Like Autumn and Linden, she has pretty much no bad habits. She doesn't steal food, she doesn't dig through the trash, she doesn't put her paws on the countertops and steal stuff, she doesn't chew up furniture or other objects, she doesn't whine or bark all day, and she's mostly self-housebroken. Since adopting Autumn and Linden, I've heard a lot of bad things about huskies--they are supposed to be quite aggressive, and very destructive. In fact, when I first bought my cabin, two insurance companies would not offer me insurance when they heard that I had two of them. Huskies also frequently end up on lists of "most dangerous dog breeds" in terms of attacks on humans. I'm glad I didn't hear of any of this before I got them, because then I might have missed out on the companionship of the World's Most Perfect Dogs. I honestly have never seen any of these traits in my girls, nor in other huskies I have known. *shrug*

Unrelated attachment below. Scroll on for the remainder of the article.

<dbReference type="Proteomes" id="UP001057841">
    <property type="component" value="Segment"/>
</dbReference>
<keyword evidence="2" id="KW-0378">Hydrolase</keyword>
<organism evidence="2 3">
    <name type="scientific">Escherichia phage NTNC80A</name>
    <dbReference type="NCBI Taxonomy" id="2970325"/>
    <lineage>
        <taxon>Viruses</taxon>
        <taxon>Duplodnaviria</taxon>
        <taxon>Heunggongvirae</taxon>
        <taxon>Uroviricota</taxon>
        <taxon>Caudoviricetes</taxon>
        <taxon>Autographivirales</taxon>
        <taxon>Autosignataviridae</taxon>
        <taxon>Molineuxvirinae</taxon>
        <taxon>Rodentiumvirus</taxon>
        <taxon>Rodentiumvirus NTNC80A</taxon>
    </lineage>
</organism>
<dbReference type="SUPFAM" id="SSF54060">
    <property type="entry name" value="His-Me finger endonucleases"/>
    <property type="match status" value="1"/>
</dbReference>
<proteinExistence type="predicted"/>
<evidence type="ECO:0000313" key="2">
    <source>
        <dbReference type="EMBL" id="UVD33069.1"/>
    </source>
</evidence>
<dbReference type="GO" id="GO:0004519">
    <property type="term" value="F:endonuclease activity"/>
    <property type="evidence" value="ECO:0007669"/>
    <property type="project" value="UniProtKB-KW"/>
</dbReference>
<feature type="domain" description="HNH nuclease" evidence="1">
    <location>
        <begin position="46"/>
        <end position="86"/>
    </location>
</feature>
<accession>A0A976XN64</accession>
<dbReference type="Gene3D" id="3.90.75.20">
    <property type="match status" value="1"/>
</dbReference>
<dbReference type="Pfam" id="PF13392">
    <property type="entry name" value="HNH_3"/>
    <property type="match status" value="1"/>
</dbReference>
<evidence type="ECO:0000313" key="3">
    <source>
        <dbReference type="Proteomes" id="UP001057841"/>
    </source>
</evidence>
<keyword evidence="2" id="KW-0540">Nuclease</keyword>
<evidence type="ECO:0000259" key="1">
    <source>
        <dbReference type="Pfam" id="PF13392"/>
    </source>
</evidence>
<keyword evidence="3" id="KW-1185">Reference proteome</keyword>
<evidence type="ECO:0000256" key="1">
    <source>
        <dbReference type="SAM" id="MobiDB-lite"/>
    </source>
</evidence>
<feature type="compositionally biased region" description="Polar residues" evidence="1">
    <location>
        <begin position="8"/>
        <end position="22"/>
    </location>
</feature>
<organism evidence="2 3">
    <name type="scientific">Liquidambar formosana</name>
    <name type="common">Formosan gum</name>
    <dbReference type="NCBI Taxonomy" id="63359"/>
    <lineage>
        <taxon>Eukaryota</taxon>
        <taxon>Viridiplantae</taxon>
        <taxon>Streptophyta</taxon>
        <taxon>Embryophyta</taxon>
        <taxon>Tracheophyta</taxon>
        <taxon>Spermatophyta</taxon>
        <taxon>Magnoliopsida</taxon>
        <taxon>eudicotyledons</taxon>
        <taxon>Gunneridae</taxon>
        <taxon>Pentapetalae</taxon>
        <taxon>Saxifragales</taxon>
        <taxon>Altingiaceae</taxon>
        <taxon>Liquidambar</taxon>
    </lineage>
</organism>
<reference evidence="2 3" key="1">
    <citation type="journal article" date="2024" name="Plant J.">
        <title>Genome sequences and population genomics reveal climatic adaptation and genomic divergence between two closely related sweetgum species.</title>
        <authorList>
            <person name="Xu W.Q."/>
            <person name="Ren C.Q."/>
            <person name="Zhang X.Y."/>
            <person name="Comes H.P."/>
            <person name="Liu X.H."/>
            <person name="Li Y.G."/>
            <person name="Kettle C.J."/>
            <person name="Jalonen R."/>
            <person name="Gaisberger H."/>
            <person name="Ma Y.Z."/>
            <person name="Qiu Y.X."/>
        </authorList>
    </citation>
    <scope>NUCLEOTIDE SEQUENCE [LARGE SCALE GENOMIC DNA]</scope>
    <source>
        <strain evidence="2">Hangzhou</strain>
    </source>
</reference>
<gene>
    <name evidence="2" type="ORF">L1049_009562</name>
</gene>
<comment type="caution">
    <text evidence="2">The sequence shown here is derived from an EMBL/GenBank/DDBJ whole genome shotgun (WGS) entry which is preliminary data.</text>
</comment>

Sunday, December 7, 2014

Misc photos

Starbuck sez: "Ozone depletion and peak oil and water shortages and ocean acidification and increasing atmospheric CO2 and we are out of yummy chummies rrrroooooooooooo..."

Linden sez: "Hi! I'm cute! ..."



Autumn looking sweet and snuggly, as usual:


Starbuck embracing couchal living:


Starbuck has grown white fluffy snowshoes!


Natural gas combustion--cleaner-burning, lower in CO2 emissions, but probably will only buy us another 50-60 years' energy supply....

Tuesday, November 25, 2014

One fine day

One morning in the spring of 2013, I woke up from a strange dream. I should tell you at this point that I tend to have *very* mundane dreams. I dream about doing the dishes; I dream about my commute; I dream about running or skiing; and I dream about work. Anyway, in my dream I was sitting in my usual chair at our weekly staff meeting (I told you!). However, after it ended, I got up, walked across the room toward the door that leads back to my office, and noticed my coworker DL sitting in a chair by the door. For some reason, I felt the need to hug him, and so I did. And he wrapped his long arms and enormous hands around me, I snuggled close, and then I woke up.